I live in south Devon. Last week I went up to north Devon, to visit a friend who was renting a cottage on the coast for a week. Devon is a big county. I decided to go by train to Barnstaple and then by bus. At Exeter the train caught fire, however, and we were herded off and packed into an old charabanc that could barely get up the steep Exmoor hills.
At Barnstaple, finally, I waited at stand J of the austere bus station. Punctually, a minibus drew up and six of us climbed on: a blond lad with airline tags on his backpack; a man-mountain in a baggy suit carrying a guitar case; a middle-class woman who greeted the driver with genial condescension; a pair of teenage lovers, she showing as much as possible of an exciting pair of thighs; and me. The driver had long hair and looked like an old biker. There was something irredeemably unofficial about him, as though he’d stolen the bus for a laugh after a drinking session. ‘Oh look, a millionaire!’ he exclaimed as I riffled through my wad looking for something smaller than a 20.
The hour-long journey cost three quid. I sat at the back and read a discarded North Devon Gazette. The only reported crime that week was an all-girl brawl on Minehead seafront. One sustained bruising to her head. Soon we were barrelling across a high hogsback road with rich, rolling farmland on either side. A gale blew violently through the bus, buffeting our hair this way and that, and I totally lost control of the North Devon Gazette. The driver threw the bus around in a swashbuckling, exhilarating manner while shouting a conversation against the wind and the engine roar with the middle-class woman. The young sweethearts sitting in front of me were drunk on youth or alcohol or love or all three. They had eyes only for each other. Hers shone with adoration. For them I didn’t even exist. And rightly so. For mile after noisy, lurching mile they fenced furiously with empty plastic Highland Spring bottles. At one point they lowered their weapons and he leaned forward and put his lips softly against her forehead. She accepted his blessing with the peace and reverence of a supplicant at the communion rail.
Stopping outside a village newsagent, the driver came out from behind his wheel and announced that he was going in to buy lottery tickets. A splendid idea. Everybody rose — everybody except the teenage lovers, who already possessed in their youth and in each other riches far exceeding any lottery win — and followed the driver off the bus and into the newsagent’s. I was beginning to like our driver and his swashbuckling ways. He was genuinely and unselfconsciously a man of the people. Any power, authority or glamour that his position as bus driver might have earned him in these far-flung communities was violently repudiated by a piratical demeanour. He roughly hailed and was hailed in return by everyone in the shop. Even the style with which he bought lottery tickets brought to mind a gambling-mad Long John Silver who has had himself rowed secretly ashore for the purpose.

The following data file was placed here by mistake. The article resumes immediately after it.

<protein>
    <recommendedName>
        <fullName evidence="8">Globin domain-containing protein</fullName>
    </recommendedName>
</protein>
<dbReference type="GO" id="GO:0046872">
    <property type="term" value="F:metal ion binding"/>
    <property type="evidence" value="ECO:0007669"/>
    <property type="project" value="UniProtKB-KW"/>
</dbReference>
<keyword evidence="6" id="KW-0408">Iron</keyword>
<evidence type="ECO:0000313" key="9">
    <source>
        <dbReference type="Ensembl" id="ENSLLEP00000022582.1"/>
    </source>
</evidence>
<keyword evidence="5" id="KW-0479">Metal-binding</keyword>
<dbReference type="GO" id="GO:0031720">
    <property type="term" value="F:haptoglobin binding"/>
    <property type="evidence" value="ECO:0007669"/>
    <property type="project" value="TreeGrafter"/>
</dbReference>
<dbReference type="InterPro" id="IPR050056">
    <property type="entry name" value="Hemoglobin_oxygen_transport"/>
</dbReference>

I bought a single lucky dip. It seems to me now that there is more chance of being murdered in your bed in a case of mistaken identity than of coming up with three, let alone six, numbers. I handed over my coins without a shred of hope. We climbed back aboard the bus united and exalted by our unscheduled gambling stop. I asked the young backpacker if he’d come far. Yes, from Tanzania, he said. The driver threw himself back into his driving seat and slammed his little stable door behind him with a detonation that startled even the teenage lovers.
In the next valley the bus was flagged down by a desperado. After a hasty negotiation with the driver, he was allowed to stand on the step and ride shotgun. A little way up the road we came upon a runaway child. The man jumped down and then jumped back up again as the child spotted him and sprinted away. The driver drove slowly after the boy, and was touchingly careful not to run him down. Everyone on the bus except the teenage lovers craned forward as the drama unfolded. Suddenly, in an inspired move, the escapee doubled back, and the man leapt off the moving bus and we watched the continued pursuit through the back window until they were out of sight.
The driver slammed the bus up through the gears and soon we were bowling along with the wind blowing through the bus again as though we were flying. I took up the North Devon Gazette again, folded it in half three times, and settled down to read about a boy who’d got a nail in his foot while playing on a seesaw.
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